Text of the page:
families of relational frames

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Relational frames can be roughly organized into families of specific types of relations. This list is not exhaustive, but serves to demonstrate some of the more common frames and how they may combine to establish various classes of important behavioral events.

The foregoing families of relational frames are not final or absolute. If RFT is correct, the number of relational frames is limited only by the creativity of the social/verbal community that trains them. Thus the foregoing list is to some degree tentative. For example, TIME and CAUSALITY can be thought of as one or two types of relations. It is not yet clear if thinking of them as either separate or related may be experimentally useful, relative to the goals of RFT. Thus, while the generic concept of a relational frame is foundational to RFT, the concept of any particular relational frame is not. The purpose in constructing a list of frames is to provide a set of conceptual tools, some more firmly grounded in data than others, that may be modified and refined as subsequent empirical analyses are conducted.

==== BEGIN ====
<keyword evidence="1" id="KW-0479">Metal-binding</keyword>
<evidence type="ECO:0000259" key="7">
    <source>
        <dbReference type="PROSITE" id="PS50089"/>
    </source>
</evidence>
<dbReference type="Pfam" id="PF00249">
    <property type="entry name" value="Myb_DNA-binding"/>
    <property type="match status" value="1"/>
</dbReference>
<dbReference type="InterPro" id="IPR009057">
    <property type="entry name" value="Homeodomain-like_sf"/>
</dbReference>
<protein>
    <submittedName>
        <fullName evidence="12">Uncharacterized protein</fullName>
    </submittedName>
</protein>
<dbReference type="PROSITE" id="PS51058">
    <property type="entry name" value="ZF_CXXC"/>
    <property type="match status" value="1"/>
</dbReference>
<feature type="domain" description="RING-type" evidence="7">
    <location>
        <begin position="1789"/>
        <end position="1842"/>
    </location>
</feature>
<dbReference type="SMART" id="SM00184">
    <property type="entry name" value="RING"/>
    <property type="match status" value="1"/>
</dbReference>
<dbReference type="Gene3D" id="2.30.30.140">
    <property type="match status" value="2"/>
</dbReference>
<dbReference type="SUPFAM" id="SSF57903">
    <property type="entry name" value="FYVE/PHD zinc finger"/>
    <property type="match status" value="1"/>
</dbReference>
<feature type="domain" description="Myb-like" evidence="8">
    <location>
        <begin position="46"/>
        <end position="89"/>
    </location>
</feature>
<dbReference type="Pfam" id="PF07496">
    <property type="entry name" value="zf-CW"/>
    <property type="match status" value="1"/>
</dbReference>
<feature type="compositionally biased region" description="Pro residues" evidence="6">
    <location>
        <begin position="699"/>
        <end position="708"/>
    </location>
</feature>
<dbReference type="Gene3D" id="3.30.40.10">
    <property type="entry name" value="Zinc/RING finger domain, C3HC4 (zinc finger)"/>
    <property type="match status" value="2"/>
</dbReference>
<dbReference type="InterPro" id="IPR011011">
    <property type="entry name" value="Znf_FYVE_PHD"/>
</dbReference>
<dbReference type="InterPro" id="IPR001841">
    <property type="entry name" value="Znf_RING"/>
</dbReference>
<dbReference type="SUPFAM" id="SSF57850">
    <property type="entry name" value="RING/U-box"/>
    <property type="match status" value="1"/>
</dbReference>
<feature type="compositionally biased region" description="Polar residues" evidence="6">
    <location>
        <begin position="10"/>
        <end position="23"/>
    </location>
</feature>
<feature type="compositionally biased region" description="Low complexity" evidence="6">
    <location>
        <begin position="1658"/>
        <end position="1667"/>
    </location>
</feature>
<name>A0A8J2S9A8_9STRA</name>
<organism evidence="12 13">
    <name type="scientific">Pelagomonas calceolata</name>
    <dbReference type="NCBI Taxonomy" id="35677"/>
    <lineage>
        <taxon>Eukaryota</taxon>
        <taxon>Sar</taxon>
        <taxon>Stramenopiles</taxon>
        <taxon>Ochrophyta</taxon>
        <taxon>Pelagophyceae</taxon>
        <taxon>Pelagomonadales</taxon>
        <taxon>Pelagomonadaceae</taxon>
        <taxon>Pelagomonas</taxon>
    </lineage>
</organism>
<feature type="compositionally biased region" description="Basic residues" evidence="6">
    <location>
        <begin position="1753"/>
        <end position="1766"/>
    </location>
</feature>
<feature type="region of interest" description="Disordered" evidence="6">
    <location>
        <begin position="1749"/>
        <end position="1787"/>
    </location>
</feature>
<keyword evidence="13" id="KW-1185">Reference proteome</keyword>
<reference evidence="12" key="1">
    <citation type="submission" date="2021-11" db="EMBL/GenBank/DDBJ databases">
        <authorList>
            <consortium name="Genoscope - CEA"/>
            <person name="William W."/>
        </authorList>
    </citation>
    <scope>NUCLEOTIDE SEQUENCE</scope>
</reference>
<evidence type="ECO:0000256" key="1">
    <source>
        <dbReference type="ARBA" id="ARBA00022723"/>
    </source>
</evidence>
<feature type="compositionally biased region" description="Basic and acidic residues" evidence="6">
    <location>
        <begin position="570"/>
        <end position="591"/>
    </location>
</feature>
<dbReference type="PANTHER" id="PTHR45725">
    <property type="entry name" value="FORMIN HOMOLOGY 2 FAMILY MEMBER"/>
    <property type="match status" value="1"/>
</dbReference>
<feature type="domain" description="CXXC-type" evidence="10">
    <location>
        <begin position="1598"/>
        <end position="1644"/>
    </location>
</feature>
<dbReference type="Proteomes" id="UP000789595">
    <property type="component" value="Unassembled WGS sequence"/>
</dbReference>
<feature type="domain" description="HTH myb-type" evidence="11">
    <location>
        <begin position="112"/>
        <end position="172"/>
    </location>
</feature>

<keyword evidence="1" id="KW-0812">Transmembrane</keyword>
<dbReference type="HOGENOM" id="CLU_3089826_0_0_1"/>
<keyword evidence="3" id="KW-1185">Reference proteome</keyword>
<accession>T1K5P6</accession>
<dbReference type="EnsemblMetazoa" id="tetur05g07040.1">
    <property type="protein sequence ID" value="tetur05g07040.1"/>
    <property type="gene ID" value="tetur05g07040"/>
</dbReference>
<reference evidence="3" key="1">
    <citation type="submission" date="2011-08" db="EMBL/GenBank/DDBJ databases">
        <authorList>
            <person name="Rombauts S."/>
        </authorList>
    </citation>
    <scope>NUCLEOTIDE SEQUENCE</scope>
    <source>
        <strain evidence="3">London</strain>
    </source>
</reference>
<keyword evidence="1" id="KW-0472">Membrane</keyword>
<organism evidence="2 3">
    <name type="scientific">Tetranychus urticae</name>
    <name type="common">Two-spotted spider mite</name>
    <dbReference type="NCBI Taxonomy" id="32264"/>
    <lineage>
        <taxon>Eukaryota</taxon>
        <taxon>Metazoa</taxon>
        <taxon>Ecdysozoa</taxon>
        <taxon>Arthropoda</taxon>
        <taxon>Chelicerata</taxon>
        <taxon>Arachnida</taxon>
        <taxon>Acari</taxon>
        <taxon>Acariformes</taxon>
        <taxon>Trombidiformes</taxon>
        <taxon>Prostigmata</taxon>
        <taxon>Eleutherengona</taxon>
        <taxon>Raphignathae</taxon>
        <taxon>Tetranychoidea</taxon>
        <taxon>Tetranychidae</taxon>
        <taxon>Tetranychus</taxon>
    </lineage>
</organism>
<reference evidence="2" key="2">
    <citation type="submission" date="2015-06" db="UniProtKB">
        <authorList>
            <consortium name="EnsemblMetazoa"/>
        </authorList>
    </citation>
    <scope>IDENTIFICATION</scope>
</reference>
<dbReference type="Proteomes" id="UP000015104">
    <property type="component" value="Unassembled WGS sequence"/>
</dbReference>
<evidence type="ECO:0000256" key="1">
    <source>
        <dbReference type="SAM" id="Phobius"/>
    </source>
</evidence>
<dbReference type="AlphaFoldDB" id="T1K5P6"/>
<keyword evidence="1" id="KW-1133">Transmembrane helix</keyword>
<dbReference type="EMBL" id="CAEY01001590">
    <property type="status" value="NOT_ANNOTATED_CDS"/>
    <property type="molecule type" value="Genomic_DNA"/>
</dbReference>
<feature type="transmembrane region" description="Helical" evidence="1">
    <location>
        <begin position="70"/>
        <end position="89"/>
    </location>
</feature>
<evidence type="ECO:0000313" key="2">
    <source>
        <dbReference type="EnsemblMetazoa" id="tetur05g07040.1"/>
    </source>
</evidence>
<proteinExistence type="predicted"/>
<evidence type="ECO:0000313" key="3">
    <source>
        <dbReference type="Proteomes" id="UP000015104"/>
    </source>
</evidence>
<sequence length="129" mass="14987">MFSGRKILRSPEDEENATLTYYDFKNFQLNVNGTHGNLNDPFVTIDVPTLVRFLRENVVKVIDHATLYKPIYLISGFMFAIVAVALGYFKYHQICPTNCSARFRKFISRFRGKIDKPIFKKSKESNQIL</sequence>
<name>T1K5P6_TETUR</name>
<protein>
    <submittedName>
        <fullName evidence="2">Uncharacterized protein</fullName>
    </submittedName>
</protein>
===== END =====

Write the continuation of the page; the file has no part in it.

To see some brief examples of common families of relational frames, move your cursor over the names of the families below. If you do not see the image below, you may need to download the free Macromedia Flash Player first.